What immediately distinguishes the RS2000 from other MK II Escorts is the aerodynamic nose cone.
In the interior, this noble ambience is reinforced by the high-quality Scheel rally seats, which offer excellent lateral support when cornering hard. The same Ford Motorsport three-spoke steering wheel as on the 1600 Sport adds a classy touch and the instruments have subtle RS logos to let you know that this is a complete factory rebuild.
To provide the extra power that the looks of the RS2000 promised, Ford scoured its international parts bin and developed the 2.0-liter, four-cylinder overhead cam engine known as the Cologne engine as it was built in Europe at the Ford plant in Cologne was made. Essentially the same unit as the Mk III Cortina, this SOHC engine is slightly tuned, but tweaks – including an improved Weber 36 DCD7 carburetor, a revised air filter, and a vortex exhaust system – increased power by 12% to 81 kW.
The pristine RS2000 example we drove belongs to Leon Wannenburg of Roodepoort who owns and oversees a thriving classic car restoration business, Leeway Auto Body Repairs in Industria North, Johannesburg. Leon is the second owner of this car that has the brand-typical short-stroke gearshift. With Leon’s encouragement, I gave the RS a couple of horns and noticed that when the second choke on the Weber carburetor was opened, the car suddenly came to life. I can easily believe these 10-second demands from 0-100 km / h back then. The top speed was limited to 170 km / h by the four-speed gearbox used with an axle ratio of 3.70: 1 (slightly higher than in the 1600 Sport).
MK2 Ford Escort RS2000 cabin.
Ford claimed at launch that RS kits were available through the Ford SA dealer network that could improve performance by up to 60%. Since then, the 2.0-liter from Cologne has proven that it can unleash some horsepower. At the historic car races in Gauteng, escorts with modified versions of these engines are long-running.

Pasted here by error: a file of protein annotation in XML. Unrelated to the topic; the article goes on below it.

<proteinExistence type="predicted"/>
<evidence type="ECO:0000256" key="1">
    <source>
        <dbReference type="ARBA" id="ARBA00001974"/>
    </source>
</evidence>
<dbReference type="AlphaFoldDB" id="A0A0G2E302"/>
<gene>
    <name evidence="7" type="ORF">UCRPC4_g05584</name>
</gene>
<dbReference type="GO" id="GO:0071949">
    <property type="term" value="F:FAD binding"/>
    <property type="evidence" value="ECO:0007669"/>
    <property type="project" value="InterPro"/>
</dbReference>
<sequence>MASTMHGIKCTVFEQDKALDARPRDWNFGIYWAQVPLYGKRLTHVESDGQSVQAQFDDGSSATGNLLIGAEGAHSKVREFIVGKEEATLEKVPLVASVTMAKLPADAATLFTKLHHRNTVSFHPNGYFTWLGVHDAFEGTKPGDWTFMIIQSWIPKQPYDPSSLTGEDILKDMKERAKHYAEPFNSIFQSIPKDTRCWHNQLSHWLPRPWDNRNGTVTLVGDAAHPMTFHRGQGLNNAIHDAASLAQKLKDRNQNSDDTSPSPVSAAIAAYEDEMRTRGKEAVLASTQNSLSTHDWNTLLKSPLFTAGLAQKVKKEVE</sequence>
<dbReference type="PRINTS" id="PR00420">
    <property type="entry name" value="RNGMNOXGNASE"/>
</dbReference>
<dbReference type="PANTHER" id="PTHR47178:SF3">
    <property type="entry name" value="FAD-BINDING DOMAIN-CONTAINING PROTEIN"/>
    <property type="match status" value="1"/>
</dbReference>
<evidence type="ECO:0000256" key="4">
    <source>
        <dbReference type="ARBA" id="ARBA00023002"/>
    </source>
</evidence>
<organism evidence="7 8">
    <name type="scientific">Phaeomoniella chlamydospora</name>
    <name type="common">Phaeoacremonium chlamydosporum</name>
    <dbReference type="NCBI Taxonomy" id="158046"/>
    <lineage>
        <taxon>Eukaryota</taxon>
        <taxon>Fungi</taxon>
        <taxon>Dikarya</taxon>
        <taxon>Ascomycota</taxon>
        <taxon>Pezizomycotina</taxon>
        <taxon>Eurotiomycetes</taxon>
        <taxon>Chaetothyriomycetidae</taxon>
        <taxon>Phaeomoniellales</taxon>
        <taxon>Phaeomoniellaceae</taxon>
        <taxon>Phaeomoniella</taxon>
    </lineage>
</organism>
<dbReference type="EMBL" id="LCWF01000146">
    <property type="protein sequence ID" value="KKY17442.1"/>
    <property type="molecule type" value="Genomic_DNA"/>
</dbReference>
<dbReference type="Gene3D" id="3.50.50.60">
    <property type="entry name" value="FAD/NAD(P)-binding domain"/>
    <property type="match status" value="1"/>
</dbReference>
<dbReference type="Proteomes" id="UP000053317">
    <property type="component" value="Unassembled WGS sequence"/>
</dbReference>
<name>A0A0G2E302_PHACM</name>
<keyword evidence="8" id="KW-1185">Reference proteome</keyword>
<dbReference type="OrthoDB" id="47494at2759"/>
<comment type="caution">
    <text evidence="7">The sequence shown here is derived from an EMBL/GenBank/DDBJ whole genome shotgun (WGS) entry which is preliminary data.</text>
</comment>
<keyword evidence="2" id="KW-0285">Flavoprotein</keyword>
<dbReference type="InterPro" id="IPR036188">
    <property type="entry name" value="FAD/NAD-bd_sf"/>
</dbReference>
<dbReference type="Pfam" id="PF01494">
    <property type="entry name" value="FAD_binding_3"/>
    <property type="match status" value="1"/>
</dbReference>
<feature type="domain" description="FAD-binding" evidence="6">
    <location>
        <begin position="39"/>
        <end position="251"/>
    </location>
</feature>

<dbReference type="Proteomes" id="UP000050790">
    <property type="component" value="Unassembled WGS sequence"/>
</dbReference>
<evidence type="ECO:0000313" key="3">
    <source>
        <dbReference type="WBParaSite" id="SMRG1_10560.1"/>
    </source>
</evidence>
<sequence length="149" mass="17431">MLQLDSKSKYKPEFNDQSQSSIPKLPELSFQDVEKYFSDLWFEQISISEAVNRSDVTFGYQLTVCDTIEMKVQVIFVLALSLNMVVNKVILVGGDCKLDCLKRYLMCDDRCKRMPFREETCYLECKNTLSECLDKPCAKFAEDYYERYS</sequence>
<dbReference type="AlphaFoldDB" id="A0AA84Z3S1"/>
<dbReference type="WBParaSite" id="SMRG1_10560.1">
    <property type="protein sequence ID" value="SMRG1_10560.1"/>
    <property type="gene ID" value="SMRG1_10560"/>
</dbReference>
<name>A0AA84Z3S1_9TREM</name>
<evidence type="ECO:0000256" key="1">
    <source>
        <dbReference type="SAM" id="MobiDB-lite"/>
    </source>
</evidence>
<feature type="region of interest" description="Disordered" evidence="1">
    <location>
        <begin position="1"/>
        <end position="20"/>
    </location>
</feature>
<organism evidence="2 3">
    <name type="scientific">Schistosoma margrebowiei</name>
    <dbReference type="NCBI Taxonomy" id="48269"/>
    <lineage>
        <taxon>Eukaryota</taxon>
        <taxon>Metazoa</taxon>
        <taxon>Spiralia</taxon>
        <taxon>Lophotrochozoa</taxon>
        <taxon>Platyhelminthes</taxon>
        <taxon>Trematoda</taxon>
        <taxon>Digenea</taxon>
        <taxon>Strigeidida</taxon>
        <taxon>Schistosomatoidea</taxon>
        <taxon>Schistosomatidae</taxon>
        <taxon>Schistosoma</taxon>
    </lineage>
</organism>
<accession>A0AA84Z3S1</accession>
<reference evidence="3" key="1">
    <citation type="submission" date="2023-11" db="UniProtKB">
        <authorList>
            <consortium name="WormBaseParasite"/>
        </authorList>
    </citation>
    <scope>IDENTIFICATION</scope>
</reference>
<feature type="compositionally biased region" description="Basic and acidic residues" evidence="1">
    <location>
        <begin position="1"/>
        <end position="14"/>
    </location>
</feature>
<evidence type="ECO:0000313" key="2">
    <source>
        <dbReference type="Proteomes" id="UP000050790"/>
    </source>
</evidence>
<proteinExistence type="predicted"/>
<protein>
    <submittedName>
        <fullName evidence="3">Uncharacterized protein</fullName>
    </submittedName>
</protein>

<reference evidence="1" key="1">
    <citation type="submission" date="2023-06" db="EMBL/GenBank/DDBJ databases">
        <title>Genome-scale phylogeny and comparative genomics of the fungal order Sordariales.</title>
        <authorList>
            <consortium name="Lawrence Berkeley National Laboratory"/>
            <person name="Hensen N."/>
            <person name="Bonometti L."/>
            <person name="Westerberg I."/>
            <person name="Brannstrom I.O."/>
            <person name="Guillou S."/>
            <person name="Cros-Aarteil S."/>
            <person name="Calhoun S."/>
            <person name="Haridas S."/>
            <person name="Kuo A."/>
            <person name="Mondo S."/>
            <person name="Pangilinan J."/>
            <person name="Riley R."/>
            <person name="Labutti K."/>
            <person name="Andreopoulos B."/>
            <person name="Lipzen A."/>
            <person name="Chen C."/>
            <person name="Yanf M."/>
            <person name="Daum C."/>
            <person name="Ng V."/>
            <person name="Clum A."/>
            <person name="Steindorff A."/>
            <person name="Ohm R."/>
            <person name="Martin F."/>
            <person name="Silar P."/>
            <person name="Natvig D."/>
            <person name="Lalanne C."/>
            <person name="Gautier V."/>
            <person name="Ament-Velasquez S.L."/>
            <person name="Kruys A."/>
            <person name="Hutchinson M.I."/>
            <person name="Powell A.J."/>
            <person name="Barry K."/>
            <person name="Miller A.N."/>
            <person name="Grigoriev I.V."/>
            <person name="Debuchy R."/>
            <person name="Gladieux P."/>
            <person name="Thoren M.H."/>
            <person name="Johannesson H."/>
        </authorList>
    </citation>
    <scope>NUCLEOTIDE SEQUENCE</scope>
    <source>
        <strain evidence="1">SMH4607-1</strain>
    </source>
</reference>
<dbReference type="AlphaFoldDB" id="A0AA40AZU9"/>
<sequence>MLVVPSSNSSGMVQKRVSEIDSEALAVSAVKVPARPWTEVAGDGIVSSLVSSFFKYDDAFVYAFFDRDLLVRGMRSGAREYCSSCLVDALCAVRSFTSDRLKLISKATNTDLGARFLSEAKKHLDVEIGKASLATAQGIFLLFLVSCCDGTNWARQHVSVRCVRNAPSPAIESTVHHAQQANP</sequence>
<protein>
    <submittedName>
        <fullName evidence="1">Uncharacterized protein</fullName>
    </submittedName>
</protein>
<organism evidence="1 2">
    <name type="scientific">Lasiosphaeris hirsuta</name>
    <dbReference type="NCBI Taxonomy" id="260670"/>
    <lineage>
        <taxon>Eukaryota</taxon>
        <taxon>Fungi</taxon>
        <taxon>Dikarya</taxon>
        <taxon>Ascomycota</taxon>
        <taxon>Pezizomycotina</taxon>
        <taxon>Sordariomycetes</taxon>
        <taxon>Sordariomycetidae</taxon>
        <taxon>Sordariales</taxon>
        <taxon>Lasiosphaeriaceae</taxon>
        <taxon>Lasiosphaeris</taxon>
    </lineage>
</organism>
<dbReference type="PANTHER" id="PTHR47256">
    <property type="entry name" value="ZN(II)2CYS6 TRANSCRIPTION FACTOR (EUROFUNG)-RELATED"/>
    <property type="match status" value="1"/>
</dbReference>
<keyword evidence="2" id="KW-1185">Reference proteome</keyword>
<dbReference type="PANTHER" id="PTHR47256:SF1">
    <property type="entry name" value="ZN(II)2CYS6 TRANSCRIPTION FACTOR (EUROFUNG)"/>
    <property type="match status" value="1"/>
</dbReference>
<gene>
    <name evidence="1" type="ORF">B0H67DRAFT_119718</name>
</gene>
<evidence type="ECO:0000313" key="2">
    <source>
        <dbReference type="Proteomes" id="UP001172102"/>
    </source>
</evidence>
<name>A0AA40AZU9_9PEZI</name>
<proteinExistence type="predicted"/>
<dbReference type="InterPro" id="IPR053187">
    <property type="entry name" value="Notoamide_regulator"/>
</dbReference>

“Double-O” myths and legends
Not a South African special
Some local enthusiasts believe that the 1600 Sport model was a South African invention. Interestingly, when the Mk II Ford Escort was launched internationally in the UK in 1975, a 1600 Sport model was already available in the UK, complete with identical stripes, driving lights and sheet steel wheels.
Front-wheel drive for the weak
It is worth noting that the model name 1600 Sport was expanded when the rear-wheel drive Escort gave way to the front-wheel drive Erica model presented here at the end of 1981.
Ford Escort 1600 sports cabin.
However, the front-wheel drive 1600 Sport was just a pale shadow of its famous predecessor. Enthusiasts complained of weird handling due to the positive front camber and negative rear camber with these front-wheel drives, while the overhead cam CVH engine was never as instantly tunable or as charismatic as the original Kent cross-flow engine.
Another key to the rear-wheel drive Ford Escort fanaticism that continues to this day was the international rally success the car enjoyed. He won countless road racing championships here, including the South African limousine title in 1968. The South African racing and rally legend Sarel van der Merwe, whose racing career spans over 50 years, rates the BDA Ford Escort, which he used here at the end of the year. 1970s and early 80s as his absolute favorite competition car. “It just felt like an extension of me,” he said.
Basil Green Conversions
Another interesting excerpt is that around 1972 Ford Motor Company SA imported several Ford Escort RS models that were equipped with the BDA four-valve engine. It is said that the early BDA engines caused severe oil supply problems. In order to avert a PR disaster, these RS cars were then handed over to Basil Green – famous by Cortina and Capri Perana – who equipped them with the milder, temperament-free Cologne or Pinto 2.0-liter engines and the cars as Escort Peranas stamped.
Appreciation of assets
In terms of price, an Escort GT 1971 R2 cost 278. In 1979 the Escort 1600 Sport cost R4 665 while the RS 2000 You cost R6 375. Today a Mk II Escort 1600 Sport in pristine condition would fetch at least R150,000 while a pristine RS2000 would sell for over R200,000.
* Special thanks to Leon Wannenburg (Escort RS2000), Julian Wannenburg (Escort 1600 Sport) and Tony Koopmans (Escort 1600 GT) for providing flawless copies of these iconic Ford Escorts.